The symptoms of social anxiety aren’t always obvious. For example, while your loved one may not feel anxious before a major event, something as simple as inviting them out to eat with some friends can spark anxiety.
Your partner may follow up several times about the time, date, location, who will be there, and other questions you may not think are relevant, but they do. They might even get nervous at the last minute and cancel. As you learn what triggers them, you’ll be better prepared to help them in situations that make them uncomfortable.
When these uncomfortable moments present themselves, check in with them and encourage them. Remind them you’re there with them, or you’re just a phone call away if they need you.
Don’t Think Anxious Behavior Is Directed Towards You
In times of anxiety, your partner may seem distracted or as if they’re ignoring you, which may make you feel uneasy. You may wonder if they’re ignoring you or if they’re upset at you. Riding on this train of thought without taking a step back to analyze the situation can cause problems.
Instead, think about the situation and why your partner would be acting that way. Maybe they received some distressing news at work, or perhaps they’re worried about an upcoming event. The best way to help a person with social anxiety is to be honest with them.
If you’re concerned and want to know if they’re okay, just ask them what’s on their mind, which prevents any overthinking or misunderstandings on your part.
Do Watch Your Language
There is a lot of stigma surrounding mental illnesses social anxiety, and much of it stems from language. Harsh language, in this case, refers to saying things that are dismissive of your partner’s condition and feelings.
Some examples of things you shouldn’t say to people with anxiety include, “calm down,” “it’s not a big deal,” “why are you so anxious?” and “stop worrying.” Even if you have the best intentions, these statements can come across as dismissive.
Instead, when you don’t understand how they feel, ask them to explain if they can, and ask them if there’s anything you can do to help them.
Don’t Sacrifice Your Needs
It’s common for people who are dealing with someone who has a mental illness anxiety to sacrifice their needs and desires to help them. But doing this can create unhealthy, codependent behavior.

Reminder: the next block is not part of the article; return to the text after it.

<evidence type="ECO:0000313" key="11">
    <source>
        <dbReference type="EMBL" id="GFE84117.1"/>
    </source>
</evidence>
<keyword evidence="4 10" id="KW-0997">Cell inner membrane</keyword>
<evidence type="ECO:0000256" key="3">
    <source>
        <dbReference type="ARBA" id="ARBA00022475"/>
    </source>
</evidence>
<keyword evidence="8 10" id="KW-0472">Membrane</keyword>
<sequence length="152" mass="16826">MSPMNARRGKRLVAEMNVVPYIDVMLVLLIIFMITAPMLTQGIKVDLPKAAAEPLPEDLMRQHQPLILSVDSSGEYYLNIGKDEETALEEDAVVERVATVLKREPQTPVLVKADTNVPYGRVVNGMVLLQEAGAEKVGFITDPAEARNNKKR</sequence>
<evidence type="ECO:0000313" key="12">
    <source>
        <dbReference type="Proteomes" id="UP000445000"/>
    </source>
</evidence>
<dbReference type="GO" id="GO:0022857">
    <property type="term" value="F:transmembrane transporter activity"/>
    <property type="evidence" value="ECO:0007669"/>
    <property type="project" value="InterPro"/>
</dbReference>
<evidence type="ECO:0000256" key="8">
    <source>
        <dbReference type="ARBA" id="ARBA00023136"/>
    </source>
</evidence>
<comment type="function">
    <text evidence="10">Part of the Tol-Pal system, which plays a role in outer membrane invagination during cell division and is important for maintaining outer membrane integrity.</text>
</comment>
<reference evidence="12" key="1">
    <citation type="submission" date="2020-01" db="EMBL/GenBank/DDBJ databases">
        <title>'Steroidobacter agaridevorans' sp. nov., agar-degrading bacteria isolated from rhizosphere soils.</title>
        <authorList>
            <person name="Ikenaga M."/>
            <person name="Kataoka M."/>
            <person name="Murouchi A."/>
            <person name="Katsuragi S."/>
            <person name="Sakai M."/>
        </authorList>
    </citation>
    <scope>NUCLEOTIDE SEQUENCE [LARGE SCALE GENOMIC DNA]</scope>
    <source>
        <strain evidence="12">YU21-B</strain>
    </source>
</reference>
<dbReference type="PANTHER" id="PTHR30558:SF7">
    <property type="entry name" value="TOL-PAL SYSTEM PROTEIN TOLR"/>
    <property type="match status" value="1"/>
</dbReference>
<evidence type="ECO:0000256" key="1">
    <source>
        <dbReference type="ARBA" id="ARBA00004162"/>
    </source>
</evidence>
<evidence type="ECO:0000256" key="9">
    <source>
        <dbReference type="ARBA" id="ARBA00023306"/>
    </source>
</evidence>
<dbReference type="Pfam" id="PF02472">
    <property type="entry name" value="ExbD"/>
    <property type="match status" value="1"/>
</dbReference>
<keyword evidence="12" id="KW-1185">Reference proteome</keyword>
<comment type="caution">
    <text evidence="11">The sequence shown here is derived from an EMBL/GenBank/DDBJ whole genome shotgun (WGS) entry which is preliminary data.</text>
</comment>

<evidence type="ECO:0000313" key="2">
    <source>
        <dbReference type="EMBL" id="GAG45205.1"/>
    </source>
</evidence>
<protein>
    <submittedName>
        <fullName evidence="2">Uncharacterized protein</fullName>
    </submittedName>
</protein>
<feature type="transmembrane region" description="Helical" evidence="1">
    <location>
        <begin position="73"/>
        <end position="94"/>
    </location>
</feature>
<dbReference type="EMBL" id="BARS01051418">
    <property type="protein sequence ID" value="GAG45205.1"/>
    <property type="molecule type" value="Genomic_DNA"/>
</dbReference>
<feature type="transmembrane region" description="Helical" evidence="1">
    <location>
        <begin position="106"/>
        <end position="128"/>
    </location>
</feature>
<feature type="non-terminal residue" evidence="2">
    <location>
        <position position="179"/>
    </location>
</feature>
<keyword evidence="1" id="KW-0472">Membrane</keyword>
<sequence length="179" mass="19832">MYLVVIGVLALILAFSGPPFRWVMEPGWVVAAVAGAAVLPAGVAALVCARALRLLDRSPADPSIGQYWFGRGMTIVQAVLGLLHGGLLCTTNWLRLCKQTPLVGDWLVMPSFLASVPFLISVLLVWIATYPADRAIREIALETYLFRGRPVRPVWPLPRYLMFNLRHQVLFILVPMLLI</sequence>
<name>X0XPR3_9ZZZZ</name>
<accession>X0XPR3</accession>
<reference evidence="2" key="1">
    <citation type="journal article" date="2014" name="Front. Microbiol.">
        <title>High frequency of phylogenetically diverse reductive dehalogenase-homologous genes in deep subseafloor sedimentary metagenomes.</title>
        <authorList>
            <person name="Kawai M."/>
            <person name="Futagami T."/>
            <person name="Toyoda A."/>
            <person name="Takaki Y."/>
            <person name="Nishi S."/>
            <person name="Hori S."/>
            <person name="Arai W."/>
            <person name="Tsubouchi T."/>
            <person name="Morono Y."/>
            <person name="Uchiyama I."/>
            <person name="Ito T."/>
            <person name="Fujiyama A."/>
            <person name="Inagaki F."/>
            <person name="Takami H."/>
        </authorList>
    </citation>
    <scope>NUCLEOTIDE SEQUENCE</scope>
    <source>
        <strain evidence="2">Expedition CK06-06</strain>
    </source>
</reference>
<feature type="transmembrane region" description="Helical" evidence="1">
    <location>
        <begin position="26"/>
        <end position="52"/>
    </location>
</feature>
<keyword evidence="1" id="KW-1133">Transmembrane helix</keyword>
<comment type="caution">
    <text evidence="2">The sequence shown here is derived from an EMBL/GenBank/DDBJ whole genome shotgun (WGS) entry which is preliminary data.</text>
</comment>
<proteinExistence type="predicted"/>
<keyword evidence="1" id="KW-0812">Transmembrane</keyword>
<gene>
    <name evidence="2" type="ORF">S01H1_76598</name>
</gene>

For example, canceling plans to soothe your partner’s stress is one thing, but it’s another to stop going to your daily workout classes because you’re worried they’ll need you.
A healthy relationship requires balance, and it’s important to keep yourself balanced to be there for your partner. Codependence often begets controlling behavior that can enable the person’s anxiety.
Do Practice Ways to Stay Calm
It’s easy to react and become stressed out when you’re dating someone with anxiety. You may feel overwhelmed when your partner becomes anxious, and this nervous energy may just bounce back between the two of you and cause problems in your relationship.
It’s important to take care of yourself as well and keep your stress in check.
Some great stress management tips include exercising daily (yoga is especially helpful) or taking walks daily, watch your favorite movie or journal, and you can even practice these things together with your partner.
Do Remember That Your Partner Is Not Their Anxiety
At the end of the day, the person you love is still there. But sometimes, they’re just buried under their anxiety and don’t know how to get out. It’s easy to forget the loving person underneath this condition.
But it’s important to remember that they are not their anxiety. Their anxiety is just an intense reaction that can overwhelm them or their partner and affect their behavior. They don’t do it on purpose, and it doesn’t mean they love you any less.
Try to practice patience and compassion with your partner.
Do Get Them Help if They’re Struggling